Phyllis Ellis: My name is Phyllis Ellis and I am a cancer survivor. I felt a lump in my left breast so I went to the doctor and I went to my GYN and when I got the mammogram I went on vacation and because I didn’t hear anything. I never got the report so I didn’t think it was nothing. They said if you don’t hear nothing - no news is good news. So I thought I had good news.
I came back, I still hadn’t heard anything, and then I went to my GYN and she said, “You know you got to get it taken out”. I didn’t know what she was talking about. I knew I had a lump there but I didn’t know that I had to get it taken out. I didn’t know that I was walking around with the cancer in me - I didn’t know that.
So she sent me to the surgeon and I asked him - what was my choice? He said, he did a biopsy and he said, “I am not going to kid around with you, you have cancer”. I said, “What?” That was the worst feeling that anybody can feel because you feel like ‘I am going to die’, and I got too much to do to die, I said, “I got a grandchild and I have things I have to do”.
I said, “What are my options?” He was going to do a mastectomy. I mean it was no compassion at all. It was very cold, and then I went to another hospital because I was searching then and they told me the same stuff. My sister, you know, she was looking at the television and she had seen the commercial on TV. She said, “I want you to just go to this place. I saw it on TV, just check this out”. So I said I have been everywhere else, I am going to try this.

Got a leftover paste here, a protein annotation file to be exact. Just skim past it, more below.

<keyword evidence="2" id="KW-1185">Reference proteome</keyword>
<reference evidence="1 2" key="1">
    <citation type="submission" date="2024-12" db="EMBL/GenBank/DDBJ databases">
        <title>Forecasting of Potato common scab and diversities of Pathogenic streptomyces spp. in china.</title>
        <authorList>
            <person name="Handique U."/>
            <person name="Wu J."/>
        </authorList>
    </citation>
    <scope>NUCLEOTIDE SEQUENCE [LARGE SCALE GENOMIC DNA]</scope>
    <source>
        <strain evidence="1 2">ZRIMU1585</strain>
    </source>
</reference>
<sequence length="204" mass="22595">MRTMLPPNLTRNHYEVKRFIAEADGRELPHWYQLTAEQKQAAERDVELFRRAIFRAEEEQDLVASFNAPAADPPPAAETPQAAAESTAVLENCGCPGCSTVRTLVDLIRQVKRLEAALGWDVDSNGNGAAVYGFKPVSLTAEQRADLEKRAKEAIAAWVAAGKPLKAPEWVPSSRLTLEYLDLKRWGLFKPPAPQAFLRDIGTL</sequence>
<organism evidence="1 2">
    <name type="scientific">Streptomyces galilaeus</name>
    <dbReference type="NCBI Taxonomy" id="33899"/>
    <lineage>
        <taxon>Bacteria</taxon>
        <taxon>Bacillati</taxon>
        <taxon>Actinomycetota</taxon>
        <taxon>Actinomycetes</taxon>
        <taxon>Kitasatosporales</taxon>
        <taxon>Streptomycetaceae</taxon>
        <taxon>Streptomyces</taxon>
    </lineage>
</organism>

When I went to Cancer Treatment Centers it was like an invisible red carpet that was rolled out for me, everybody greeted me like they knew me, they didn’t even know me. I mean they were so warm. Every time I walk in the door everybody knew my name. I wasn’t like a number. They gave me a total body scan. They knew me better than I knew myself when they finished with me, and then they came and they sat down me. It wasn’t three weeks; it was right away.
They got everything together and they came to me and they sat down and they expressed to me, they told me what they needed to do. They told me they were just going to do a lumpectomy and they expressed what that was. They said they were going to take the lump out and they were going to save my breasts.
When they told me what they were going to do for me, I had hope. I knew that I was going to live and they expressed to me that they’ll be with me every step of the way and I knew that I was going to win. They took me by the hand because I was there alone, as far as my family, but they were my family. They were my adopted family. They treated me like family.
I know what it is to be afraid but if you come here you can rest assure that they are going to be with you every step of the way. It’s not like the other places where you have gone. You have hope at the Cancer Treatment Centers of America.